Here amid the Burberry and Aquascutum shops, at the back of a shopping mall, you find Din Tai Fung, part of a chain of fast food dim sum and the recipient of a Michelin star in 2010.
They take no bookings; you take a ticket, place your order and queue. It's low on ceremony but high on taste: as you bite into the dumplings the subtle broth slowly fills your mouth. It is less a taste explosion, more a taste flood.
After Din Tai Fung, it is time to head back to the Peninsula, if only to escape the crush.
It is an extraordinary place, a plutocratic dream, where you can choose to have one of the hotel's Rolls Royces pick you up from the airport or simply land your helicopter on the roof.
Its significance, though, is in its history. The Peninsula has been serving sundowners to Hong Kongers since 1928, when it was founded by the Kadoorie family with the aim of being "the finest hotel east of Suez". Indeed, the yacht-like rooms have since played host to presidents and movie stars.
In A Changing World The Afternoon Tea Is Constant
As you would expect of a place which has been around for nearly 90 years, survived Japanese occupation and the setting of the British imperial sun, it has changed more than a little.
Yes, they still serve the famed afternoon tea in the lobby, but that is now joined by a slate of restaurants, which in variety and distinction are pretty much unmatched.
As well as Gaddi's, there is sky-high fine dining at the Philippe Starck-designed Felix; modern Japanese at Imasa; a facsimile of a raclette-serving Swiss chalet at Chesa; Verandah, with its unfathomably large breakfast buffet; and modern Cantonese at Spring Moon; to say nothing of the hotel's beachfront outpost, Repulse Bay, on Hong Kong Island.
Outside the precincts of the hotel, you will find more European-style restaurants, which seem to cater mainly to a besuited, non-European clientele.
There is Alain Ducasse's Spoon, with its Michelin star, at the InterContinental hotel, and Jason Atherton, the London chef-du-jour, has several outposts here: a no-reservation tapas joint, 22 Ships; Spanish-themed Ham and Sherry; and upscale Aberdeen Street Social.
The Cocktails Are A Danger To Next Day Plans
Another interesting addition to the scene in recent years is Mott 32, a high-end Cantonese restaurant deep in Hong Kong's finance district. Chef Fung caters to off-duty financiers and those other people who populate the pages of Hong Kong Tatler.
Try grandmother's marinated boneless suckling pig's trotter and marinated jellyfish and cucumber with a cup of Yunnan Reserved Ole Pu'er tea. Or, if you prefer your dinners more bibulous, make hay with Hong Kong's policy of not taxing wine.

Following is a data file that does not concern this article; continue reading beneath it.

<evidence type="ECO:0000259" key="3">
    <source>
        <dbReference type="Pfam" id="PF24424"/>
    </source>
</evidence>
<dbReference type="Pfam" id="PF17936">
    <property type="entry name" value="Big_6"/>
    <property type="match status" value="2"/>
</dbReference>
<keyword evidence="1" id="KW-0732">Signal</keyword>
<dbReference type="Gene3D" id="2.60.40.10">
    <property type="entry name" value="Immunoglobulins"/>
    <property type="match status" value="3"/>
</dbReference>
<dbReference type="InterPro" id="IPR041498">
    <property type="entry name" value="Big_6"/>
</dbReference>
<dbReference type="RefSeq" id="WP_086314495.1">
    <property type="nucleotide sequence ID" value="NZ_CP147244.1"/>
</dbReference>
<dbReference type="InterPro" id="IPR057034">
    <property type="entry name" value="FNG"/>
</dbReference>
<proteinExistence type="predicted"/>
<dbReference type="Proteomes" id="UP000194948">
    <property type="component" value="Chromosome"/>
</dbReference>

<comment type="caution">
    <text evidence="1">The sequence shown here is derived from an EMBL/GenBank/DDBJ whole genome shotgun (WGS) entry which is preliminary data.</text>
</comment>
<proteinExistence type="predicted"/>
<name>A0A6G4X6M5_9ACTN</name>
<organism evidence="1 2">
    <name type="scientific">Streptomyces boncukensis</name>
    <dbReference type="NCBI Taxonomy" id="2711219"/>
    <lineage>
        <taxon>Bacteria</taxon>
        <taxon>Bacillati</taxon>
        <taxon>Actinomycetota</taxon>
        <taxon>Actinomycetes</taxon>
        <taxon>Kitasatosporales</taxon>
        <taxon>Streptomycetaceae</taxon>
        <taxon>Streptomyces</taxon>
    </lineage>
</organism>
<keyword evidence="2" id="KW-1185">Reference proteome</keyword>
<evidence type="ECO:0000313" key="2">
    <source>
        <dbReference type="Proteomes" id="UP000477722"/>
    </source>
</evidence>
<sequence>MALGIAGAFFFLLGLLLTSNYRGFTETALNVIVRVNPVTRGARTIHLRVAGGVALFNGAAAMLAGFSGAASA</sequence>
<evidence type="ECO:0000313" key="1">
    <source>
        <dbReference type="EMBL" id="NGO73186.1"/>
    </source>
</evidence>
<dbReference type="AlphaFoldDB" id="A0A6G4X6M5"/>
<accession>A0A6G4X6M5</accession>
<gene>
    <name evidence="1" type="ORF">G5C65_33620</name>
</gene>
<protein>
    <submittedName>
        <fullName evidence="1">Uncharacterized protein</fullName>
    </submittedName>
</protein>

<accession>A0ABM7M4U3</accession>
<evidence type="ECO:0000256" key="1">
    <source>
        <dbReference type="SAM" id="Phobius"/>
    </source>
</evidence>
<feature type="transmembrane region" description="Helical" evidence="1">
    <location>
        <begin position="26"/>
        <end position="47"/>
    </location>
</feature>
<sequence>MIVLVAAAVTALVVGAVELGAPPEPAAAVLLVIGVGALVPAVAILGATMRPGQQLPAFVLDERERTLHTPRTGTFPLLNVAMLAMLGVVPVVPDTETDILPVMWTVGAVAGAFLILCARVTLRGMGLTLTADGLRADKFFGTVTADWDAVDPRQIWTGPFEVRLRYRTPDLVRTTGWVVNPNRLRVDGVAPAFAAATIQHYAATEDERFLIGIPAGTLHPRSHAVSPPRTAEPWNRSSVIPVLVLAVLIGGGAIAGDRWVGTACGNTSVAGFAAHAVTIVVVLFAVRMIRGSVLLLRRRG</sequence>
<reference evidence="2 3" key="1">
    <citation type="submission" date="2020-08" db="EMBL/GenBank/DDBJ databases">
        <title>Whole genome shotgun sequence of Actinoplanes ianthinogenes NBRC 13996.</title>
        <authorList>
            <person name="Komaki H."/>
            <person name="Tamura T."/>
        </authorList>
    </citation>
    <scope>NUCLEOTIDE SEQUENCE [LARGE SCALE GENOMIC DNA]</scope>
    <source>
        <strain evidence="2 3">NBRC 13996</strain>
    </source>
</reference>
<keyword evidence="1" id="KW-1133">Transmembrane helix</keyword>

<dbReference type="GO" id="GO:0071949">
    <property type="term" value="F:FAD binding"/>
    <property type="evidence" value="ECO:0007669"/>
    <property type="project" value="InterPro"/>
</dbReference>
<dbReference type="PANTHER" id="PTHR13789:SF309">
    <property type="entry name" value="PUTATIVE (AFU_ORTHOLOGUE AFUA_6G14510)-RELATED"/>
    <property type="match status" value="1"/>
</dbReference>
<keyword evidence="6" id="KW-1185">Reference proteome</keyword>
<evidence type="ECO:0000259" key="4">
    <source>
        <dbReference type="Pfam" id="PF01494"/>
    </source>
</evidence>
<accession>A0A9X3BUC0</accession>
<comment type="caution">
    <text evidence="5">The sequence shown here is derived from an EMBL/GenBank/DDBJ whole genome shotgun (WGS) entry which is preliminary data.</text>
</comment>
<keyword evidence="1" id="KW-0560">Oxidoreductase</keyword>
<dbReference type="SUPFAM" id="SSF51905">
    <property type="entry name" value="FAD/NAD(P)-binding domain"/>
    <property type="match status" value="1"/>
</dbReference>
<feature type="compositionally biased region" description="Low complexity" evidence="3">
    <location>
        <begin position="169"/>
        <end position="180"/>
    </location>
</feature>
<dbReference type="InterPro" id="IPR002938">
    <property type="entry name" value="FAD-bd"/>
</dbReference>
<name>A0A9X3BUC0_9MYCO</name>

A younger, far more hip crowd congregates in Soho, whose bars and restaurants bear a striking resemblance to its New York and London namesakes.
If art is your bag, head to Poho, which is a little like London's Shoreditch. We are particularly taken with Soho's Yardbird, a pleasing juxtaposition of a restaurant on Bridges Street, which is decorated like a trendy London joint, but serves dishes that range from pork belly to gizzard and liver.
It is fun and easy-going, but the cocktails, as the friendly couple on the table next to us explain, "are a danger to your plans for the next day".
Worth queuing for is Tim Ho Wan. One of the best-known restaurants in Mong Kok, this unprepossessing hole-in-the-wall joint was recently garlanded with a Michelin star – a taste of chef Gor's coriander-rich beef balls and cha siu pineapple buns quickly confirms why.
Frustration Disappears In The Click Of A Chopstick
Hong Kong is a diffuse, tiring, exciting and excessive place and its food is no different. I have seldom been somewhere where I have queued for food so long and so often. And I have never been anywhere where gritted-teeth frustration disappears in the time it takes for chopsticks to reach my mouth.
But then the city is a culinary playground, where restaurants pop up and pop down with the frequency of spring bulbs.
You may search in vain for that much-vaunted thing, an "authentic meal", because, here, authentic is anything that exists. But what you won't have to look far to find is a good meal. Hong Kong is as rich in restaurants as it is in dollars.
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This article was written by Samuel Muston from The Independent and was legally licensed through the NewsCred publisher network.